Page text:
It's games like these that freshen up a tired, old experience. The injection of life in a cliche ridden genre. The death of a main character, a heroes sacrifice, can be done right. Perhaps we should be thankfully that it rarely ever is; one day this idea too will be worn out. But not yet.








How is it that a final boss can die at the end of a game if he was never once alive? Will Smith destroyed a contingent of plastic bullies in "I, Robot" but he did not technically ever kill a single one of those angry mannequin gadgets. They had no life to take.

So be it. Let our shallow understand of what is life dictate to us if our favorite villains have died. Did Mechagodzilla die? Sure he did; I fucked him up, he fell to pieces, good enough. But what about us few who want to fully explore underlying themes in our favorite games, us few who manage to find meaning in petty games where there is no meaning? We brave few delve into the dark annals of videogame history to see if our foes ever did die. Once we deeply examine our games we find it is simply not so easy.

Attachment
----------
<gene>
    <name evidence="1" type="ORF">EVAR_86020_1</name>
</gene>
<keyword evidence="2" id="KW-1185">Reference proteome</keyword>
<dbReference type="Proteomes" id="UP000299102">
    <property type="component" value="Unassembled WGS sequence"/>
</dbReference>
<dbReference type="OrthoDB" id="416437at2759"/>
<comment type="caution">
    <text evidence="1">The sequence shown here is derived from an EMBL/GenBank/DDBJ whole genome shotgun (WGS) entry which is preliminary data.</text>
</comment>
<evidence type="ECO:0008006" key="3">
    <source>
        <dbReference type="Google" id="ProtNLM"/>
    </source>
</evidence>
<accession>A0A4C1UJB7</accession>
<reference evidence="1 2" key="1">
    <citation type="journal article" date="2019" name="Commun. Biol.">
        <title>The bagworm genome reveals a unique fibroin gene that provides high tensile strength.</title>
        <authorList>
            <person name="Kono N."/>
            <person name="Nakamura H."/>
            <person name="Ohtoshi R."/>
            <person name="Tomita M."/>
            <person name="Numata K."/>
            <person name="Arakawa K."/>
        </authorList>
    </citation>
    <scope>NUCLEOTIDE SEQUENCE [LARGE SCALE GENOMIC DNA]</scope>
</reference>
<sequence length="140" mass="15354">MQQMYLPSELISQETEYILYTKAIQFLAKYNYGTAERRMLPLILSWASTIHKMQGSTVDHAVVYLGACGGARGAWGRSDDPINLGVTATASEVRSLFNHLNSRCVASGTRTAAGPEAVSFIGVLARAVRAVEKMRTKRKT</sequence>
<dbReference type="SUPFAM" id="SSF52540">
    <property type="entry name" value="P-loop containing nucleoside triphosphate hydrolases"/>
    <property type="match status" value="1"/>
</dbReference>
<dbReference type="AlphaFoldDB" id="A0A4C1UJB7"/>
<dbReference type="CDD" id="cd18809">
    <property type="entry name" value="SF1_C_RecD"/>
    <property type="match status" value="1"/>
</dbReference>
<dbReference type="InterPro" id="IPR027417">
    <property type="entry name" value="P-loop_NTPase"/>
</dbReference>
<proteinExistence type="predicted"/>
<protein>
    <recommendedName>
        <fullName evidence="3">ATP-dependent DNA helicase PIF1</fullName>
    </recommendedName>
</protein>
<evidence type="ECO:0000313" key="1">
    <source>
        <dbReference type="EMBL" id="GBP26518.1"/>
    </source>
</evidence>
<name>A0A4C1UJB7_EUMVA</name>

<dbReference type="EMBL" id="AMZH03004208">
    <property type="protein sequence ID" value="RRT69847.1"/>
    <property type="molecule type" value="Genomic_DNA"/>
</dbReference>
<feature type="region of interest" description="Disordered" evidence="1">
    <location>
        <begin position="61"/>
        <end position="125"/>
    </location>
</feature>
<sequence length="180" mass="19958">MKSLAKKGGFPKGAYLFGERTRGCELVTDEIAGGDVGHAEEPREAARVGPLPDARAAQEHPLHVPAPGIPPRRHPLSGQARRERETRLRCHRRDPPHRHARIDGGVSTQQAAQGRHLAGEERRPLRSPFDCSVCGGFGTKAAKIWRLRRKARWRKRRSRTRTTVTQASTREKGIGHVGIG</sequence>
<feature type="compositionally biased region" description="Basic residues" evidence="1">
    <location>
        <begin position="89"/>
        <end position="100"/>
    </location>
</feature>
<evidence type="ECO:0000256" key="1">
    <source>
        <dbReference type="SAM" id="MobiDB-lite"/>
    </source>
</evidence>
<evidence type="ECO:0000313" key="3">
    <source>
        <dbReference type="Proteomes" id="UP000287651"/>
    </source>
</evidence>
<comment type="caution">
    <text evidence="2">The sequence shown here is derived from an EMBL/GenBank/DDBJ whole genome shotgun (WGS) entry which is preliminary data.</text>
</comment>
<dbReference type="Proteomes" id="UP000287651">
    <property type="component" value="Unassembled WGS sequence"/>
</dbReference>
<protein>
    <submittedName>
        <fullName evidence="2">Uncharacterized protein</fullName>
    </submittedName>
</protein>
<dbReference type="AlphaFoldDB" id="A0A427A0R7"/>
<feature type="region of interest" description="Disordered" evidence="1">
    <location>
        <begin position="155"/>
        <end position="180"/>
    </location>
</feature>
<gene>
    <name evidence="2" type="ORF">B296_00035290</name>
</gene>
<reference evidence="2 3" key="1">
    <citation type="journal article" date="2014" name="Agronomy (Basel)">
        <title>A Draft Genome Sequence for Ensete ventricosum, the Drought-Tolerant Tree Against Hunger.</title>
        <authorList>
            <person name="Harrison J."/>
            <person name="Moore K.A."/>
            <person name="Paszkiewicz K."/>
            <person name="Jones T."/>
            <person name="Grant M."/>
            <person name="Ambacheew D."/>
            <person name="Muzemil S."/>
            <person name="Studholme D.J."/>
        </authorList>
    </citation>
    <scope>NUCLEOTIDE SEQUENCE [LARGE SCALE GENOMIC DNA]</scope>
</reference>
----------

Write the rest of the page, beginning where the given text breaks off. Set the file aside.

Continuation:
Misunderstood genius or greedy computer mastermind?

Dr. Ivo Robotnik is one such example. Hidden in the not-so-subtle nuances of his name we find that he may indeed be of robotic origin. A product of centuries of human innovation. Does he still walk among us, rebuilt and better than before? Is he dead? Was he ever really killed? Whatever the answer we will strive boldly where no man has gone before breaking into secrets and conspiracies of international proportions. This is one hedgehog's nightmare.

What of the bird and the bear? They have faced menaces of metal, gigantic steel hulks, Weldar and witches.



I am of course speaking of Banjo and Kazooie. They have fought enemies like Robo-Gruntilda in her massive drilling machine to visually impaired welding torches.



The epic saga of good versus evil, of noble animal versus insidious magician will never end. Grunty is a fine example of one who cannot be killed. She lingers on; her bones held together by money grubbing corporations looking to milk just a couple more dollars out of her. Gruntilda is a victim of her own success, never once allowed to lay peacefully buried in the ground.... under a boulder.

And so we somehow manage to get to the screaming question; can Mr. Destructoid be killed? Is he truly a robot? Is he simply a man in disguise? For all we know this cast-iron crusader could be here with us now, never alive, never dead, impossible to destroy.